'specially worthy of attention and compet'tively priced, not to mention the rich, firmly structur'd Rusted Dunny Valley Semillons, which are a tangily refreshin' discovery for the connesewer . . . yew bastard? 'Jolly good, I'll have a pint of Chardonnay, please.'

'You takin' the piss?'

'No, I'd like to leave it here—'

'How about you putting my mate down?' said a voice. Mad was in the doorway. There was a general scuffle to get out of the way. 'Oh, you looking for a fight too, stubby?' Rincewind was dropped as the huge creature turned to face the dwarf, fists clenching. 'I don't look for them. I just walk into pubs and there they are,' said Mad, pulling out a knife. 'Now, you going to leave him alone, Wally?'

'You call that a knife?' The giant unsheathed one that'd be called a sword if it had been held in a normal-sized hand. 'This is what I call a knife!'

Mad looked at it. Then he reached his hand around behind his back, and it came back holding something. 'Really? No worries. This', he said, 'is what I call a crossbow.'

'It's a log,' said Ridcully, inspecting the boat-building committee's work to date. 'Rather more than a log—' the Dean began. 'Oh, you've made a mast and tied the Bursar's bathrobe to it, I can see that. It's a log, Dean. There's roots on one end and bits of branch at the other. You haven't even hollowed it out. It's a log.'

'It took us all hours,' said the Senior Wrangler. 'And it does float,' the Dean pointed out. 'I think the term is more like wallows,' said Ridcully. 'And we'd all get on it, would we?'

'This is the one-man version,' said the Dean. 'We thought we'd test it out and then try it with a lot of them together . . .'

'Like a raft, you mean?'

'I suppose so,' said the Dean, with considerable reluctance. He would have preferred a more dynamic name for it. 'Obviously these things take time.' The Archchancellor nodded. He was impressed, in a strange way. The wizards had succeeded in recapitulating, in a mere day, a technological development that had probably taken mankind several hundred years. They might be up to coracles by Tuesday. 'Which of you is going to test it?' he said. 'We thought perhaps the Bursar could assist at this point in the development programme.'

'Volunteered, has he?'

'We're sure he will.' In fact the Bursar was some distance away, wandering aimlessly but happily through the beetle-filled jungle. The Bursar was, as he would probably be the first to admit, not the most mentally stable of people. He would probably be the first to admit that he was a tea-strainer. But he was, as it were, only insane on the outside. He'd never been very interested in magic as a boy, but he had been good at numbers, and even somewhere like Unseen University needed someone who could add up. And he had indeed survived many otherwise exciting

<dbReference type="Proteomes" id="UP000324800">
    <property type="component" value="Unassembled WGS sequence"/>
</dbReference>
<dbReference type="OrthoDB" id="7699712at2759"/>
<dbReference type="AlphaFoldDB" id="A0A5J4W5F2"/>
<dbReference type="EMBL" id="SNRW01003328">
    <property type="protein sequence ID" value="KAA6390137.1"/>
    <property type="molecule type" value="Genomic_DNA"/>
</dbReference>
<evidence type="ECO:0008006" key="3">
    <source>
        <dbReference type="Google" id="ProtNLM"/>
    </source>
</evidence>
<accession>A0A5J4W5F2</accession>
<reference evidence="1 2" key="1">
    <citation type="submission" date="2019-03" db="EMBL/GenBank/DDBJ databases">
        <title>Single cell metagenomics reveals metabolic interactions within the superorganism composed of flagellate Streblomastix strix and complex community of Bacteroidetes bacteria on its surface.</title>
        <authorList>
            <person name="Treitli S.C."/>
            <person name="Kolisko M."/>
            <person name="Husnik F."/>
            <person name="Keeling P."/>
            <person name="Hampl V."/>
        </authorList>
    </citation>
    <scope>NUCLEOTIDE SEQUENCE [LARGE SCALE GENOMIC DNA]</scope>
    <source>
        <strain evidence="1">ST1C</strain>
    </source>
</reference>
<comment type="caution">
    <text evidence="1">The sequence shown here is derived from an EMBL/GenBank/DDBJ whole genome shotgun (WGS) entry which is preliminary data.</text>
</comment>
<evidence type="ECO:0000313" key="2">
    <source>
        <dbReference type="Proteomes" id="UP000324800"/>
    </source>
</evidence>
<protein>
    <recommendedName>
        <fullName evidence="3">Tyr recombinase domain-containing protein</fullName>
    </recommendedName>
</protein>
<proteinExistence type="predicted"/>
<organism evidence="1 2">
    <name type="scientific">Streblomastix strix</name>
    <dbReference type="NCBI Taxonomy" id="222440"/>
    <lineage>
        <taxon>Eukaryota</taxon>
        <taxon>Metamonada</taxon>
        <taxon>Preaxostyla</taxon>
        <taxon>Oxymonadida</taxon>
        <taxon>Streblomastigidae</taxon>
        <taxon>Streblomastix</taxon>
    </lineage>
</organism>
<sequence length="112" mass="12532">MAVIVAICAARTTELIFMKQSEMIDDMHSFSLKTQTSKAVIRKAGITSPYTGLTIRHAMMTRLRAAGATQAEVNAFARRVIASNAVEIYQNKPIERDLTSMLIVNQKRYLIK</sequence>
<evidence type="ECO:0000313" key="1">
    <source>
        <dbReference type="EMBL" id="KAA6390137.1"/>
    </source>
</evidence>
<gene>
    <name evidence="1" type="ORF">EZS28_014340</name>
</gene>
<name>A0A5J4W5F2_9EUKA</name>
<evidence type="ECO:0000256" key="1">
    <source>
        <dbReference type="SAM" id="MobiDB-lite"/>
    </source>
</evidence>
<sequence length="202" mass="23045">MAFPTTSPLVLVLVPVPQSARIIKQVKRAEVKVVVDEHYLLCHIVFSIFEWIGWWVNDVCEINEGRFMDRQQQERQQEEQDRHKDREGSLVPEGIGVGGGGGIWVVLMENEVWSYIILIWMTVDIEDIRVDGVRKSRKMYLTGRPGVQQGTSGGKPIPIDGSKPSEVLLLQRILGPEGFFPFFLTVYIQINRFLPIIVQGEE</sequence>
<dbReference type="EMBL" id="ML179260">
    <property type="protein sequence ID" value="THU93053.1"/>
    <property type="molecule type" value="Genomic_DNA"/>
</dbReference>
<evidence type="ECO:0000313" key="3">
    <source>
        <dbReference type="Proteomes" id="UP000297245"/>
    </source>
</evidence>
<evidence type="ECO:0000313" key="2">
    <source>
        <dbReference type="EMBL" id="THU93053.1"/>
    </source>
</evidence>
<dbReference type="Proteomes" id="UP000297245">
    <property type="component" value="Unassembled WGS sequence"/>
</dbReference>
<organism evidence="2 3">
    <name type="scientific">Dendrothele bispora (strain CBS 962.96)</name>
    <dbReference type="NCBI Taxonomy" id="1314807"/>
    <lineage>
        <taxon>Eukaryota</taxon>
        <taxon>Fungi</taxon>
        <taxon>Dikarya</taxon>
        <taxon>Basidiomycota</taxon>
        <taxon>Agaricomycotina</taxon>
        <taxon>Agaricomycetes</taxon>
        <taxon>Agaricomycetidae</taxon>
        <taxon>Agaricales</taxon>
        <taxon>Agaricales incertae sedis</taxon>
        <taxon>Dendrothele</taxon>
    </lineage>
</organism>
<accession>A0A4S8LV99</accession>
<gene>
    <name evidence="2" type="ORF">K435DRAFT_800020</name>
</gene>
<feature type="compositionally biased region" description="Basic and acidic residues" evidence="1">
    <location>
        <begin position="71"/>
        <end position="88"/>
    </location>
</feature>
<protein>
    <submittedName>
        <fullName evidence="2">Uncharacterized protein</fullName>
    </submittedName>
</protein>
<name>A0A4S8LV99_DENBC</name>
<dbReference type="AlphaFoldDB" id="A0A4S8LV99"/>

years by locking himself in a room somewhere and conscientiously adding up, while some very serious division and subtraction was going on outside. Those were still the days when magical assassination was still a preferred and legal route to high office, but he'd been quite safe because no one had wanted to be a bursar. Then Mustrum Ridcully had been appointed, and he'd put a stop to the whole business by being unkillable and had been, in his own strange way, a modernizer. And the senior wizards had gone along with him because he tended to shout at them if they didn't and it was, after some exhilarating times in the University's history, something of a relief to enjoy your dinner without having to watch someone else eat a bit of it first or having to check your shape the moment you got out of bed. But it was hell for the Bursar. Everything about Mustrum Ridcully rasped across his nerves. If people were food, the Bursar would have been one of life's lightly poached eggs, but Mustrum Ridcully was a rich suet pudding with garlic gravy. He spoke as loudly as most people shouted. He stamped instead of walking. He roared around the place, and lost important bits of paper which he then denied he'd ever seen, and shot his crossbow at the wall when he was bored. He was aggressively cheerful. Never sick himself, he tended to the belief that sickness in other people was caused by sloppy thinking. And he had no sense of humour. And he told jokes. It was odd that this affected the Bursar so much, since he did not have a sense of humour either. He was proud of it. He was not the kind of man to laugh. But he did know, in a mechanical sort of way, how jokes were supposed to go. Ridcully told jokes like a bullfrog did accountancy. They never added up. So the Bursar found it much more satisfying to live inside his own head, where he didn't have to listen and where there were clouds and flowers. Even so, something must have filtered in from the world outside, because occasionally he'd jump up and down on an ant, just in case he was supposed to. Part of him rather hoped that one of the ants was, in some unimaginably distant way, related to Mustrum Ridcully. It was while he was thus engaged in changing the future that he noticed what looked like a very thick green hosepipe on the ground. 'Hmm?' It was slightly transparent and seemed to be pulsating rhythmically. When he put his ear to it he heard a sound like gloop. Mildly deranged though he was, the Bursar had the true wizard's instinct to amble aimlessly into dangerous places, so he followed the throbbing stem. Rincewind awoke, because sleep was so hard with someone kicking him in the ribs. 'Wzt?'